Gabriella Sicilia | Autonomous Univ of Madrid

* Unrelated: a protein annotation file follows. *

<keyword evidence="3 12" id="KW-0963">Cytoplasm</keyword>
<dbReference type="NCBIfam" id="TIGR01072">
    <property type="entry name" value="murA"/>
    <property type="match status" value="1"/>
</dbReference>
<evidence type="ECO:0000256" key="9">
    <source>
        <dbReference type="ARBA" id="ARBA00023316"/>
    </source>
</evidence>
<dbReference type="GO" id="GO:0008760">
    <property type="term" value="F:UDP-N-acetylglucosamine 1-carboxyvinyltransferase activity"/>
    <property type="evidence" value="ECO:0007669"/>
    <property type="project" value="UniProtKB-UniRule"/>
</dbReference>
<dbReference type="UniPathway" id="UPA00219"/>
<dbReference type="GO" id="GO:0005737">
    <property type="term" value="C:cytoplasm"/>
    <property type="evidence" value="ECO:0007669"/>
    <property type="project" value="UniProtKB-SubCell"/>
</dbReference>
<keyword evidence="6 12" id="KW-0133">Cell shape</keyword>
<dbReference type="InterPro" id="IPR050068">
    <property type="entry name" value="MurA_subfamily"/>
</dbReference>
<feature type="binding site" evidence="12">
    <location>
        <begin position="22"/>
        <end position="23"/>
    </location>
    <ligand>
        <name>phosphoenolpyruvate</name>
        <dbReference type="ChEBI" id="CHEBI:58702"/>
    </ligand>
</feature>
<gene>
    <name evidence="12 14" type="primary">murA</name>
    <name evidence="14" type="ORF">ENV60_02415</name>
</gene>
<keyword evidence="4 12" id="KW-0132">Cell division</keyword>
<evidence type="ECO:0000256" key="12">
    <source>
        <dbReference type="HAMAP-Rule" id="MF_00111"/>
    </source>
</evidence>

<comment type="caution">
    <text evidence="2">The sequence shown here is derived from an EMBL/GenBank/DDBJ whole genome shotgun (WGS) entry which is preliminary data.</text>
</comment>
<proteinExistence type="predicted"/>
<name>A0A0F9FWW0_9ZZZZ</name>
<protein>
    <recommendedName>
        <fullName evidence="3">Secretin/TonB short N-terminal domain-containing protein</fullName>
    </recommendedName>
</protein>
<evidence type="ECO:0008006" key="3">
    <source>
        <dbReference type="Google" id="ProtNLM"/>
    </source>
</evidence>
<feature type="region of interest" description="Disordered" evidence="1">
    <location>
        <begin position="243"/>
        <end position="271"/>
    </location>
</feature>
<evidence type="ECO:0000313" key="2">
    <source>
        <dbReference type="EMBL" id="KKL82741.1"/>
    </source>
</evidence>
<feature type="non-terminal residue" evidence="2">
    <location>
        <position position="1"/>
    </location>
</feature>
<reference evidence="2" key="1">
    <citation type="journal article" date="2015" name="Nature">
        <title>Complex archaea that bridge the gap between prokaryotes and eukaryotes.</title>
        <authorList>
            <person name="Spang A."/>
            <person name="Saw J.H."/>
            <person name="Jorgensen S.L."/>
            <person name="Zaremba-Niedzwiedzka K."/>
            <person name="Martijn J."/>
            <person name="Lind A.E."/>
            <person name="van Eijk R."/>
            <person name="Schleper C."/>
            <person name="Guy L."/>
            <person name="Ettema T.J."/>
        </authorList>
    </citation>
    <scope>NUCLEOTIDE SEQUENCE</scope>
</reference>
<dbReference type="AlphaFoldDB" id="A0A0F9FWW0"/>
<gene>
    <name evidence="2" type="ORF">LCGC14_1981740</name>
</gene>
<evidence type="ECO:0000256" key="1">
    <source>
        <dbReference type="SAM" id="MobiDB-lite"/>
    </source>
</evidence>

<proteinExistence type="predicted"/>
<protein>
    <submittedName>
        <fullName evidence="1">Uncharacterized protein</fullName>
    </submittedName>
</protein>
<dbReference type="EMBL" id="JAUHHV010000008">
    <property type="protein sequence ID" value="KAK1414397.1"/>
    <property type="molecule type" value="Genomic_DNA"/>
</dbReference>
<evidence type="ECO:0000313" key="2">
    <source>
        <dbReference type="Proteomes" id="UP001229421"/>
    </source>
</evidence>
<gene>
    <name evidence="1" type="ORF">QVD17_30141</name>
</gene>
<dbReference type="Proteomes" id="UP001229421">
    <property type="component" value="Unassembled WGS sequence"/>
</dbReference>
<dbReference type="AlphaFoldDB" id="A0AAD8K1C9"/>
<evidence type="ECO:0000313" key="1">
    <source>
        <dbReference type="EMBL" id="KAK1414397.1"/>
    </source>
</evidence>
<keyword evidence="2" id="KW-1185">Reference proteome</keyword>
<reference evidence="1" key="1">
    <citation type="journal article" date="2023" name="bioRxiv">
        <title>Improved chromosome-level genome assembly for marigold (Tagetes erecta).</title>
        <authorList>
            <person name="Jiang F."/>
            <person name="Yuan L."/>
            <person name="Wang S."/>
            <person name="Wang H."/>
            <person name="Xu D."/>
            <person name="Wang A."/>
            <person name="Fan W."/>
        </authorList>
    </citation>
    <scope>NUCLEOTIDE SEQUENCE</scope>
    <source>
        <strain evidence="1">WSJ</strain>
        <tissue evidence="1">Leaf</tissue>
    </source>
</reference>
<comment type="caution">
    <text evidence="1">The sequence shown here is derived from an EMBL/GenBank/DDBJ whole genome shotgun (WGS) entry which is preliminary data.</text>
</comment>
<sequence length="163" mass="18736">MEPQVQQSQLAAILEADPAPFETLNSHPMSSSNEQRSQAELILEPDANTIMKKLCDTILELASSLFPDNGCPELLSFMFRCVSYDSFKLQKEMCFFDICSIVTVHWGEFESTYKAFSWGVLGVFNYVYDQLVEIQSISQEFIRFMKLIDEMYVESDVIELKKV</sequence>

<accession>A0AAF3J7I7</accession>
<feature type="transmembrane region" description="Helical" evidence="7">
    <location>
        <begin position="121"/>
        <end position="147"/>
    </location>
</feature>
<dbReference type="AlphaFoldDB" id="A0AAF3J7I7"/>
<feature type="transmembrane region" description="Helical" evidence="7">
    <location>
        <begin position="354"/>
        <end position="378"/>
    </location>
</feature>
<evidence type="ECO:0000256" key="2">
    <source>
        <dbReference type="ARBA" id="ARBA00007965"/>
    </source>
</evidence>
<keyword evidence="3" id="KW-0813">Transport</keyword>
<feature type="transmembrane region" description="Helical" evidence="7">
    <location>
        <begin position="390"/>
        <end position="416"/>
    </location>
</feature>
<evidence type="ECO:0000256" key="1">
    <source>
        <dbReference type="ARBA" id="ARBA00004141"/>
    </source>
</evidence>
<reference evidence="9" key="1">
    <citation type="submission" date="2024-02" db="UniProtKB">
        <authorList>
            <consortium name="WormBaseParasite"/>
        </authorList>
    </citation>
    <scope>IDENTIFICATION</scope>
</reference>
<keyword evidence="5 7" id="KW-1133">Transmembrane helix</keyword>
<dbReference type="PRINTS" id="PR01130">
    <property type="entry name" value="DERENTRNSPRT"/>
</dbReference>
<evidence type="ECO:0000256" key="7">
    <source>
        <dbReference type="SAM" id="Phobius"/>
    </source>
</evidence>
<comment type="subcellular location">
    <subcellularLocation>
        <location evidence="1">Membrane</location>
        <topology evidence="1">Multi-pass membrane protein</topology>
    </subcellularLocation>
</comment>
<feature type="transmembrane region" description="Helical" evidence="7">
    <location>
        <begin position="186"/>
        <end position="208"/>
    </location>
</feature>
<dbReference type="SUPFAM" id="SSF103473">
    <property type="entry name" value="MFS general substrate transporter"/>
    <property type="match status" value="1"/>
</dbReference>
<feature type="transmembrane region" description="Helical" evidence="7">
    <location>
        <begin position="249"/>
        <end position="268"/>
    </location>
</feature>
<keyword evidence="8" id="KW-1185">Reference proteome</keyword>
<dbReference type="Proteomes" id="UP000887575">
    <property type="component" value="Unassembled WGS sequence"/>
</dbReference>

Although impact evaluation is the mainstream for evaluating educational programmes targeted at individual level, when programmes are intended for organisations or production units it also becomes relevant to measure efficiency and total factor productivity differences among schools. Surprisingly to date in the economics of education, both fields of research, impact evaluation and production frontiers, run as parallel lines of research with no relationship, or very little, between them. In this work, we propose not only to compare the final average results between treated and control schools to evaluate the causal impact of an intervention, but also to analyse how a treatment implemented in the schools can influence their production activity. This strategy proposes to measure Total Factor Productivity Change (due to efficiency and/or technology changes), through the estimation of a by-group Malmquist Index. Using a Monte-Carlo analysis we simulate different treatments to show how production frontiers can contribute to enhance the traditional impact evaluation. Our results show that successful policies in raising schools’ productivity can be hidden if we only consider mean output differences between the treated and the control groups. In these cases, the treatment effects are better measured regarding total factor productivity changes because it allows us to detect best practices. Even when we find significant impacts on the average output, this approach allows policymakers to reveal the channels through which the intervention operates.

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